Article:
Auditors for automaker General Motors are raising "substantial doubt" about whether the company will be able to continue operations. They say the company may need to file for bankruptcy protection if it can’t work out a successful restructuring plan in the face of mounting losses and huge debts. This news comes from the annual report GM filed with the SEC today. For what this means for Detroit, the nation, and the car industry, we turn to Jerome Vaughan, our friend and news director at WDET in Detroit.
So there’s this show, you might have heard of it, called Battlestar Galactica. And on the show, the human race is on the hunt for a mystical planet called Earth. Now, we humans today don’t share their problem, because we’re actually on Earth already. But for NASA, that’s not enough. Tomorrow, they are launching a telescope into space that is looking for other sustainable planets. We're checking in with Miles O'Brien, The Takeaway's intergalactic correspondent for more on this mission.
President Obama found a new head for FEMA yesterday: Craig Fugate. Fugate is the Director of Florida Emergency Management and in that role he guided the way through hurricanes and wildfires and everything else nature has thrown at the Sunshine State. Joining us for an overview of the new FEMA leader is Mark Simpson, assistant news director at WMFE and host of the local show Intersection in Orlando, Florida.
All week, we’ve been taking a look at the U.S.-Mexico border, where violence has soared as Mexico’s army battles powerful drug cartels. Today, we turn to a place you may not have heard of: Brownsville, Texas. It’s a small city where most people have family right across the border in Matamoros, Mexico. And they have learned that what happens in Texas can’t be separated from what happens in Mexico. The Takeaway talks to Brownsville judge Carlos Cascos and Brownsville Herald crime reporter Ildefonso Ortiz for their take on life on the border.
For 35 years judges in New York State have had to follow strict sentencing laws for drug offenders. Critics say the Rockefeller Drug Laws, named for the former governor, mete out long prison sentences to small time offenders, and that drug treatment would often be more effective. Now, state lawmakers are poised to reform the laws. Journalist Jennifer Gonnerman wrote about the experience of one woman sentenced under the Rockefeller Drug Laws in her book Life on the Outside: The Prison Odyssey of Elaine Bartlett. She joins Farai and John with a look at the laws and the proposed reforms.
"They essentially establish a blueprint for fighting the so-called war on drugs, that was copied by every corner of the country, and have essentially been the engine that have driven the prison expansion in this country over the last 30 years." — Journalist Jennifer Gonnerman on the strict Rockefeller Drug Laws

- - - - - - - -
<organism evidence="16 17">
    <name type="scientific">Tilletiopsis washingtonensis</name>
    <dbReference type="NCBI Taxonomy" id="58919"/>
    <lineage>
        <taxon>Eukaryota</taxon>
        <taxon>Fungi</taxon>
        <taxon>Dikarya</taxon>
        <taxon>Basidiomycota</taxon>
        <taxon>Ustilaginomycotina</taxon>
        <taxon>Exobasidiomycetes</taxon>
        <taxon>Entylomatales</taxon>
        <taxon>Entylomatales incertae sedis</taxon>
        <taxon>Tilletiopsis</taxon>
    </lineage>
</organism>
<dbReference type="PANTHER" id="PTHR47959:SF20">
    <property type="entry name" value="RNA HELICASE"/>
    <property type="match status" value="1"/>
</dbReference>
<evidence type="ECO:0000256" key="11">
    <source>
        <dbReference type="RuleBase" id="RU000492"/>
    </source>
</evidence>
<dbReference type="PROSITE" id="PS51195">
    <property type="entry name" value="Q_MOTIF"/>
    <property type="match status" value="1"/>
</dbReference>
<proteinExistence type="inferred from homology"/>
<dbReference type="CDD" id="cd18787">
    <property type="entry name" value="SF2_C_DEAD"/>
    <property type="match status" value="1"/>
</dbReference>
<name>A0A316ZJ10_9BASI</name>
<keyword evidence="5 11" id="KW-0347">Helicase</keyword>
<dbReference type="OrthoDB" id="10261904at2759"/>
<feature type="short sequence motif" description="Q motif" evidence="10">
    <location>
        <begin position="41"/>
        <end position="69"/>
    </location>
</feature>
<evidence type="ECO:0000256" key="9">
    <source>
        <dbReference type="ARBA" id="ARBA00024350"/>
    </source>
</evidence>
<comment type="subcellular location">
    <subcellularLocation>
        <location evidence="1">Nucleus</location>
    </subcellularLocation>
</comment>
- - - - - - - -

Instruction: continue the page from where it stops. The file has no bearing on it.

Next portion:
Takeaway contributor and personal finance whiz Alvin Hall has been helping homeowners dissect the Obama administration's housing plan. Earlier we heard from Pamela Zombeck, a homeowner in Salem, Massachusetts who was struggling to pay her mortgage. Now we sic Alvin on a more complicated situation: the speculator, the guys who bought homes as investments and now have a lot to lose as mortgage payments escalate and housing prices fall. Scott Mintz of Los Angeles bought four homes and has a lot of questions for Alvin.
There’s huge debate over health care reform in this country and it may come as a surprise that one person in particular is not taking part in it: Secretary of State Hillary Clinton. As our next guest writes in the New York Times today, Hillary Clinton seems eager to distance herself from her failed attempt at health care reform. We’re joined by the New York Times' White House Correspondent Sheryl Gay Stolberg for her take on the situation.
The World Baseball Classic kicks off with defending champs Japan against China. It may not be a big deal in the U.S. but in other parts of the globe, this is their World Series. Jorge Pineda is the Editor-in-Chief of Dominican Today. He is following team Dominican Republic and is waiting excitedly for their first game. He joins us now for a trip to the old ballgame.
For NASA, one earth isn't enough. On Friday, the agency is set to launch a giant telescope called Kepler into outer space. Kepler will orbit the sun and sweep it's camcorder-like lens across the Milky Way, looking for planets like Earth, that can sustain life. Here to tell us more is William Borucki, the principal science investigator for the Kepler Mission.
And it wouldn't be a normal week at The Takeaway if we didn't mention Battlestar Galactica at least once. For geeks like us, the Kepler Mission instantly calls Battlestar Galactica and the hunt for a new Earth to mind. In honor of the last three episodes ever of everyone's favorite SciFi series, we'd like to take you all the way back to the beginning. So here's the trailer for Battlestar Galactica, Season One:
Today, California’s Supreme Court takes up the issue of whether Proposition 8, the ballot initiative that effectively banned gay marriage in that state, is legal or not. The hotly-contested proposition passed last year and heads to the court today over questions of constitutionality. The courthouse should be a spectacle as protesters on both sides of the issue rally and even Ken Starr is expected to make an appearance. To tell us more about the gay marriage debate in California and across the country, Kenji Yoshino of New York University Law School joins us.